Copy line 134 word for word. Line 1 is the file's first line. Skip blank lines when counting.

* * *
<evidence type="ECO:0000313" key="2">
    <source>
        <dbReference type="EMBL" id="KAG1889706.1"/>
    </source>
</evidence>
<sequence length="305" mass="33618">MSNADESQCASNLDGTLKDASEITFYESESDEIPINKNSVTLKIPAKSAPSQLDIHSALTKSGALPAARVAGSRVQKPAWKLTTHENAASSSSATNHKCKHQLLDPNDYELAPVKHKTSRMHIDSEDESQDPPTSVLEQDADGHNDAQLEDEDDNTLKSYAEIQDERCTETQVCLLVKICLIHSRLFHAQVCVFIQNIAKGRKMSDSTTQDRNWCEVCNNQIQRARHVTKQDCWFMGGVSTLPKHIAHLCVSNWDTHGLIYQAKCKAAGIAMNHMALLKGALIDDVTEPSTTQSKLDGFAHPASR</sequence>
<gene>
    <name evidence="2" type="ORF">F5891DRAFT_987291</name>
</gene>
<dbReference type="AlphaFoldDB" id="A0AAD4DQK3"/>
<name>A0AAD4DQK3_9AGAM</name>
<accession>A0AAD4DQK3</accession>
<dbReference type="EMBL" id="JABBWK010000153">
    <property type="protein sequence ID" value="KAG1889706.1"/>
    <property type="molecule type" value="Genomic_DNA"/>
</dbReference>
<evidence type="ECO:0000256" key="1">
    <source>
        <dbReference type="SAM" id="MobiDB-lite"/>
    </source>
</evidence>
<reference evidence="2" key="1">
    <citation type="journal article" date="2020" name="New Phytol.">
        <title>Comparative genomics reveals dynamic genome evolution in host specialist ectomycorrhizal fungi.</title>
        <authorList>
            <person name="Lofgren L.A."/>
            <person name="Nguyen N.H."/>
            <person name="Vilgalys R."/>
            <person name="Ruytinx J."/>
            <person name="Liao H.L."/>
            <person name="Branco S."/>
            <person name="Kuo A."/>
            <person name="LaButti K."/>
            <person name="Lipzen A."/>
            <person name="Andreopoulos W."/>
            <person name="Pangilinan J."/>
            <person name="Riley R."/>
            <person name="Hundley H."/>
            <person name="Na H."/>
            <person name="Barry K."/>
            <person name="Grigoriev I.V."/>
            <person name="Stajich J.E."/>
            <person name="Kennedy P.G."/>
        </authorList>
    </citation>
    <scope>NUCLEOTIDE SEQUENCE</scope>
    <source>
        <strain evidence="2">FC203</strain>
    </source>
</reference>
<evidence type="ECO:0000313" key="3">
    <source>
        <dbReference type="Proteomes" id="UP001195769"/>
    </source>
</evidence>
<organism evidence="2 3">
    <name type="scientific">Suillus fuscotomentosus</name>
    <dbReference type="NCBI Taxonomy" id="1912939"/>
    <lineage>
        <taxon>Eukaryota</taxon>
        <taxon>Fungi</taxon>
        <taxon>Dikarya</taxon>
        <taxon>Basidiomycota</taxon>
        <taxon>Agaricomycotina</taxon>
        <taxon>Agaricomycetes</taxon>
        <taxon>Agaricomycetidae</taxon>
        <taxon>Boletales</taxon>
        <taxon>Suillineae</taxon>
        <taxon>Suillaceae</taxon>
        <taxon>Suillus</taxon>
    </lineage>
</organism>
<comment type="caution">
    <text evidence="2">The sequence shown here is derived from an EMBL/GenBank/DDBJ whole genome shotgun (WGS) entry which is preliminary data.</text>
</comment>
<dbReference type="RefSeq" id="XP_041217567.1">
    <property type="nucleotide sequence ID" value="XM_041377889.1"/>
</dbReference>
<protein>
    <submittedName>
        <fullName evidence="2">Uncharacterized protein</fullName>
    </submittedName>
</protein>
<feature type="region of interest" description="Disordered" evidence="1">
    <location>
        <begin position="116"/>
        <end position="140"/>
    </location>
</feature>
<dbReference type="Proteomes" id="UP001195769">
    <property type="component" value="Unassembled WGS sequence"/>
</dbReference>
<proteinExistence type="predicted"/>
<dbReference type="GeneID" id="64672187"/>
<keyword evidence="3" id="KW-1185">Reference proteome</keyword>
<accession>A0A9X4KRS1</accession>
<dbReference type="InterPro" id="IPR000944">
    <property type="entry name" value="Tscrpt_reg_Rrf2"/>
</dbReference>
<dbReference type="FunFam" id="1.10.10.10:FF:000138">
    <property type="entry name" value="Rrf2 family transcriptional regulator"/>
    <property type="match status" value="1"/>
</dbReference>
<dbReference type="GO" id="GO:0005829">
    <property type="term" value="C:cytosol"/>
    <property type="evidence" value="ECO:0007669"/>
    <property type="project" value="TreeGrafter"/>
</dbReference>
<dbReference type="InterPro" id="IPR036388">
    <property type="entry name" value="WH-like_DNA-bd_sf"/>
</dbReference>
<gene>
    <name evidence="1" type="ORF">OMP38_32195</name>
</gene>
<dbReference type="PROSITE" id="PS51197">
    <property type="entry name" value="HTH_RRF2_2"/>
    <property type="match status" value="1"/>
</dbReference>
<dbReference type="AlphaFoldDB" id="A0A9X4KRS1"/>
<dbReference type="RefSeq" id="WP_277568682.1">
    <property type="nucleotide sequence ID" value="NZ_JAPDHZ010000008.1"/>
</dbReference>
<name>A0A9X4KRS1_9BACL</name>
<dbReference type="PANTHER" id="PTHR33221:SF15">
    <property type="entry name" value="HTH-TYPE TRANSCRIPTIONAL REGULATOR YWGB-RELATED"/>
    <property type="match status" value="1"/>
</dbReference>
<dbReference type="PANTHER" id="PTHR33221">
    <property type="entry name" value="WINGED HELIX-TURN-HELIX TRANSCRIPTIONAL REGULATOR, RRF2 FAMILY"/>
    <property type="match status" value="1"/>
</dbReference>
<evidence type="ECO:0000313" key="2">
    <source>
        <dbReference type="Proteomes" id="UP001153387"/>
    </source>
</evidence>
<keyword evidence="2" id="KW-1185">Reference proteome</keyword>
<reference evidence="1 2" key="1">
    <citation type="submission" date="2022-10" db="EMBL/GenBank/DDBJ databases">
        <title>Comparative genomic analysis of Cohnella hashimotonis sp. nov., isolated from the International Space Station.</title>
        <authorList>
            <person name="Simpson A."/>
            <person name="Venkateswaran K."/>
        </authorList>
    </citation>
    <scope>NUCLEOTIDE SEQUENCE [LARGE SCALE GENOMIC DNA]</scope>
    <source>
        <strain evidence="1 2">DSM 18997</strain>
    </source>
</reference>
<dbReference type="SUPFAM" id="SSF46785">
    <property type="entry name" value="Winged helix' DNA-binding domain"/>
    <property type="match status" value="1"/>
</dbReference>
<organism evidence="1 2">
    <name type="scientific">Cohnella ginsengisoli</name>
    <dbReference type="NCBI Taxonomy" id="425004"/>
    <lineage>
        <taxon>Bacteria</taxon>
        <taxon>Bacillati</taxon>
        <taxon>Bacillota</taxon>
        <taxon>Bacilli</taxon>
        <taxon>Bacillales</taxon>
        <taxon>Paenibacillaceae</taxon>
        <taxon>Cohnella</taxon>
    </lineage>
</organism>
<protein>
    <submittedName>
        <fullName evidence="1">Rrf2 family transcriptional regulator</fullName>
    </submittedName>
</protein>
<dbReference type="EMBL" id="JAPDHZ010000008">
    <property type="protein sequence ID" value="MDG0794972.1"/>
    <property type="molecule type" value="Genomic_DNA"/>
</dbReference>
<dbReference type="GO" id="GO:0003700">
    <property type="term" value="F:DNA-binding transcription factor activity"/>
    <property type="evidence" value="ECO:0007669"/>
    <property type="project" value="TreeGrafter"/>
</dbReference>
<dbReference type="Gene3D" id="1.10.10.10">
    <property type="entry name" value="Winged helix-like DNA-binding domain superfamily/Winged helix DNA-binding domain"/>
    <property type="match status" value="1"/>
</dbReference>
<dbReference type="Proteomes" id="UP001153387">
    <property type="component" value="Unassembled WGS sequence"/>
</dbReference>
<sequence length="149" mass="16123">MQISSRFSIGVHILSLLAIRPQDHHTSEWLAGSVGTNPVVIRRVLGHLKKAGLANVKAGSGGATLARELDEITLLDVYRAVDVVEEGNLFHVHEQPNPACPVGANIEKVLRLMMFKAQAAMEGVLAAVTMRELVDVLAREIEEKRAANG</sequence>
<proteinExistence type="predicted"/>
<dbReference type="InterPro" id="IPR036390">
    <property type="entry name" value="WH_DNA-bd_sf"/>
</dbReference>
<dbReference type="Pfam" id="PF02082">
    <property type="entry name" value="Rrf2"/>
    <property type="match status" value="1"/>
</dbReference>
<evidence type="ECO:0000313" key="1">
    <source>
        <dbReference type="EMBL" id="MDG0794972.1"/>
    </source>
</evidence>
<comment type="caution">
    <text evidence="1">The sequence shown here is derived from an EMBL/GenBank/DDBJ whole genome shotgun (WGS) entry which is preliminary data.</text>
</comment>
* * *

        <dbReference type="Proteomes" id="UP001153387"/>